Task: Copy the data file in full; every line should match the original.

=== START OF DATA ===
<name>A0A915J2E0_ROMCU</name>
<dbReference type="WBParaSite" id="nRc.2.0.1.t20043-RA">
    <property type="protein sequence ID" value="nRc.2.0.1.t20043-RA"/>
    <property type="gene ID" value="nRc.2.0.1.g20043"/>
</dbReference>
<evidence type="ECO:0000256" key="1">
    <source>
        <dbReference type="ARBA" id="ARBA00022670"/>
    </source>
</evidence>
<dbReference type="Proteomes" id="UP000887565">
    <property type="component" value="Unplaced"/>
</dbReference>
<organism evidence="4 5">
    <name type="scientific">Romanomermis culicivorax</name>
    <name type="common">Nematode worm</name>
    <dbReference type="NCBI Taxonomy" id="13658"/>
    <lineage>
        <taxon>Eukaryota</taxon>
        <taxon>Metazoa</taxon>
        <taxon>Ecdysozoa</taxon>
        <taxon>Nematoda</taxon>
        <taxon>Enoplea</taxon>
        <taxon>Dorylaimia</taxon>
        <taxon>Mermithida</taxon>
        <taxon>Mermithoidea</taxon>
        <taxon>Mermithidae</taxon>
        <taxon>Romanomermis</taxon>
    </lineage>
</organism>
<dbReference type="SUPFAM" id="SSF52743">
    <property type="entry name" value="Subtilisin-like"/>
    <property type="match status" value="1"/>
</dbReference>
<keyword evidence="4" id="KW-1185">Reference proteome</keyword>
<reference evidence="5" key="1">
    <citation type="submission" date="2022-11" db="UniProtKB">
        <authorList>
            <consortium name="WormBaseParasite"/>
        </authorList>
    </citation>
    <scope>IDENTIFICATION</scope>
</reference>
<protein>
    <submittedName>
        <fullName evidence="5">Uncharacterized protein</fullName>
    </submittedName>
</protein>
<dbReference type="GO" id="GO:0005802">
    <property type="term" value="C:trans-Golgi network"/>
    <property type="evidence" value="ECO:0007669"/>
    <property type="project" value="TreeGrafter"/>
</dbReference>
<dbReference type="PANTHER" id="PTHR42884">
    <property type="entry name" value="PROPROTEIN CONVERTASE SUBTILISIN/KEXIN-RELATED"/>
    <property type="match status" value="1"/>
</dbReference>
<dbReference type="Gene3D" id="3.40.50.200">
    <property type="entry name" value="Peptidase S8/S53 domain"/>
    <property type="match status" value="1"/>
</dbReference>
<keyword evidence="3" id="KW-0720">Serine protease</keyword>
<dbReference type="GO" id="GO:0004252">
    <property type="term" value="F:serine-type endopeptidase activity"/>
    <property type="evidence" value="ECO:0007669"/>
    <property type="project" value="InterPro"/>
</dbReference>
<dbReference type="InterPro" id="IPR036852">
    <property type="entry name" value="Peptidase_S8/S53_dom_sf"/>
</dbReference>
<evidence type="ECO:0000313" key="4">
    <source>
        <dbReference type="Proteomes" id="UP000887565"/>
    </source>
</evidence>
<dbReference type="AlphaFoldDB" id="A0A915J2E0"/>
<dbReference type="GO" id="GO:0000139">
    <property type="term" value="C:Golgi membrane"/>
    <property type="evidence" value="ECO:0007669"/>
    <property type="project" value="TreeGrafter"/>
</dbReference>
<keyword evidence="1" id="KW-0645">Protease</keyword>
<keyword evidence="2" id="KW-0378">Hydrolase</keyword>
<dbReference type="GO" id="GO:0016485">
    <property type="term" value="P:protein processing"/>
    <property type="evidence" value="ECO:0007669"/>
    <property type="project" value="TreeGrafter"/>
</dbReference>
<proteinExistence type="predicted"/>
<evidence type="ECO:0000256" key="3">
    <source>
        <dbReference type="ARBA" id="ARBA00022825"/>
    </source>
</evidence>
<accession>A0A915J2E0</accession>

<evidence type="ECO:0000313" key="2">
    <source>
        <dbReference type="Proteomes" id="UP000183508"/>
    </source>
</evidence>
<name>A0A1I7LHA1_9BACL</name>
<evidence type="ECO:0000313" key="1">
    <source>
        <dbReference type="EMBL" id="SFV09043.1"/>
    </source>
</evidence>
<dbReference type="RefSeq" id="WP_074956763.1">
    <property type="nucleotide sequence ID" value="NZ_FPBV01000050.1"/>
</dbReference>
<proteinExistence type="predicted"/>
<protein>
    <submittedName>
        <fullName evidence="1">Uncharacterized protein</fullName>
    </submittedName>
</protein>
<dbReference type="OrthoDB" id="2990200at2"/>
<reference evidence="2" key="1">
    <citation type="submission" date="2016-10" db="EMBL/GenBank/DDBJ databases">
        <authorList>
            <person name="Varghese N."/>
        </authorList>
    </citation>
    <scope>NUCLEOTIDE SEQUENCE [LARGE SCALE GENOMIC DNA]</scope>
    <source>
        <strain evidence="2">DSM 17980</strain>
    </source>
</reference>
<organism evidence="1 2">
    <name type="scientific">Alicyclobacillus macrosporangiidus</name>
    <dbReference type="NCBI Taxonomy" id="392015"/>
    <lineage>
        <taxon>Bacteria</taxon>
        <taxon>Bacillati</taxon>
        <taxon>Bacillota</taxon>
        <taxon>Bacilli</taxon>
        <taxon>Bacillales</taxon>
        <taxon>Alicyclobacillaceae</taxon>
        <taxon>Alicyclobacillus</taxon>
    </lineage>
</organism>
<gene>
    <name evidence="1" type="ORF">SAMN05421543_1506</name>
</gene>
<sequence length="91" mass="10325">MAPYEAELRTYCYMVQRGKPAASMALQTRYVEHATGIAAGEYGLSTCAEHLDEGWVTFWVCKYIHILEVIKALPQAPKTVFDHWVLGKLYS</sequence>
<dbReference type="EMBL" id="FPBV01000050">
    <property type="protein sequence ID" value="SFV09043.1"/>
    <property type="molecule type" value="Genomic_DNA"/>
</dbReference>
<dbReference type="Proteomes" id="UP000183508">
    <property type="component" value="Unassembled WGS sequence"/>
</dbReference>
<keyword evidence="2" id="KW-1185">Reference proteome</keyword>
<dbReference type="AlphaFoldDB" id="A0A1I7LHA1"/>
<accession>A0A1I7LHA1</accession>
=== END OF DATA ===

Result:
<name>A0A915J2E0_ROMCU</name>
<dbReference type="WBParaSite" id="nRc.2.0.1.t20043-RA">
    <property type="protein sequence ID" value="nRc.2.0.1.t20043-RA"/>
    <property type="gene ID" value="nRc.2.0.1.g20043"/>
</dbReference>
<evidence type="ECO:0000256" key="1">
    <source>
        <dbReference type="ARBA" id="ARBA00022670"/>
    </source>
</evidence>
<dbReference type="Proteomes" id="UP000887565">
    <property type="component" value="Unplaced"/>
</dbReference>
<organism evidence="4 5">
    <name type="scientific">Romanomermis culicivorax</name>
    <name type="common">Nematode worm</name>
    <dbReference type="NCBI Taxonomy" id="13658"/>
    <lineage>
        <taxon>Eukaryota</taxon>
        <taxon>Metazoa</taxon>
        <taxon>Ecdysozoa</taxon>
        <taxon>Nematoda</taxon>
        <taxon>Enoplea</taxon>
        <taxon>Dorylaimia</taxon>
        <taxon>Mermithida</taxon>
        <taxon>Mermithoidea</taxon>
        <taxon>Mermithidae</taxon>
        <taxon>Romanomermis</taxon>
    </lineage>
</organism>
<dbReference type="SUPFAM" id="SSF52743">
    <property type="entry name" value="Subtilisin-like"/>
    <property type="match status" value="1"/>
</dbReference>
<keyword evidence="4" id="KW-1185">Reference proteome</keyword>
<reference evidence="5" key="1">
    <citation type="submission" date="2022-11" db="UniProtKB">
        <authorList>
            <consortium name="WormBaseParasite"/>
        </authorList>
    </citation>
    <scope>IDENTIFICATION</scope>
</reference>
<protein>
    <submittedName>
        <fullName evidence="5">Uncharacterized protein</fullName>
    </submittedName>
</protein>
<dbReference type="GO" id="GO:0005802">
    <property type="term" value="C:trans-Golgi network"/>
    <property type="evidence" value="ECO:0007669"/>
    <property type="project" value="TreeGrafter"/>
</dbReference>
<dbReference type="PANTHER" id="PTHR42884">
    <property type="entry name" value="PROPROTEIN CONVERTASE SUBTILISIN/KEXIN-RELATED"/>
    <property type="match status" value="1"/>
</dbReference>
<dbReference type="Gene3D" id="3.40.50.200">
    <property type="entry name" value="Peptidase S8/S53 domain"/>
    <property type="match status" value="1"/>
</dbReference>
<keyword evidence="3" id="KW-0720">Serine protease</keyword>
<dbReference type="GO" id="GO:0004252">
    <property type="term" value="F:serine-type endopeptidase activity"/>
    <property type="evidence" value="ECO:0007669"/>
    <property type="project" value="InterPro"/>
</dbReference>
<dbReference type="InterPro" id="IPR036852">
    <property type="entry name" value="Peptidase_S8/S53_dom_sf"/>
</dbReference>
<evidence type="ECO:0000313" key="4">
    <source>
        <dbReference type="Proteomes" id="UP000887565"/>
    </source>
</evidence>
<dbReference type="AlphaFoldDB" id="A0A915J2E0"/>
<dbReference type="GO" id="GO:0000139">
    <property type="term" value="C:Golgi membrane"/>
    <property type="evidence" value="ECO:0007669"/>
    <property type="project" value="TreeGrafter"/>
</dbReference>
<keyword evidence="1" id="KW-0645">Protease</keyword>
<keyword evidence="2" id="KW-0378">Hydrolase</keyword>
<dbReference type="GO" id="GO:0016485">
    <property type="term" value="P:protein processing"/>
    <property type="evidence" value="ECO:0007669"/>
    <property type="project" value="TreeGrafter"/>
</dbReference>
<proteinExistence type="predicted"/>
<evidence type="ECO:0000256" key="3">
    <source>
        <dbReference type="ARBA" id="ARBA00022825"/>
    </source>
</evidence>
<accession>A0A915J2E0</accession>

<evidence type="ECO:0000313" key="2">
    <source>
        <dbReference type="Proteomes" id="UP000183508"/>
    </source>
</evidence>
<name>A0A1I7LHA1_9BACL</name>
<evidence type="ECO:0000313" key="1">
    <source>
        <dbReference type="EMBL" id="SFV09043.1"/>
    </source>
</evidence>
<dbReference type="RefSeq" id="WP_074956763.1">
    <property type="nucleotide sequence ID" value="NZ_FPBV01000050.1"/>
</dbReference>
<proteinExistence type="predicted"/>
<protein>
    <submittedName>
        <fullName evidence="1">Uncharacterized protein</fullName>
    </submittedName>
</protein>
<dbReference type="OrthoDB" id="2990200at2"/>
<reference evidence="2" key="1">
    <citation type="submission" date="2016-10" db="EMBL/GenBank/DDBJ databases">
        <authorList>
            <person name="Varghese N."/>
        </authorList>
    </citation>
    <scope>NUCLEOTIDE SEQUENCE [LARGE SCALE GENOMIC DNA]</scope>
    <source>
        <strain evidence="2">DSM 17980</strain>
    </source>
</reference>
<organism evidence="1 2">
    <name type="scientific">Alicyclobacillus macrosporangiidus</name>
    <dbReference type="NCBI Taxonomy" id="392015"/>
    <lineage>
        <taxon>Bacteria</taxon>
        <taxon>Bacillati</taxon>
        <taxon>Bacillota</taxon>
        <taxon>Bacilli</taxon>
        <taxon>Bacillales</taxon>
        <taxon>Alicyclobacillaceae</taxon>
        <taxon>Alicyclobacillus</taxon>
    </lineage>
</organism>
<gene>
    <name evidence="1" type="ORF">SAMN05421543_1506</name>
</gene>
<sequence length="91" mass="10325">MAPYEAELRTYCYMVQRGKPAASMALQTRYVEHATGIAAGEYGLSTCAEHLDEGWVTFWVCKYIHILEVIKALPQAPKTVFDHWVLGKLYS</sequence>
<dbReference type="EMBL" id="FPBV01000050">
    <property type="protein sequence ID" value="SFV09043.1"/>
    <property type="molecule type" value="Genomic_DNA"/>
</dbReference>
<dbReference type="Proteomes" id="UP000183508">
    <property type="component" value="Unassembled WGS sequence"/>
</dbReference>
<keyword evidence="2" id="KW-1185">Reference proteome</keyword>
<dbReference type="AlphaFoldDB" id="A0A1I7LHA1"/>
<accession>A0A1I7LHA1</accession>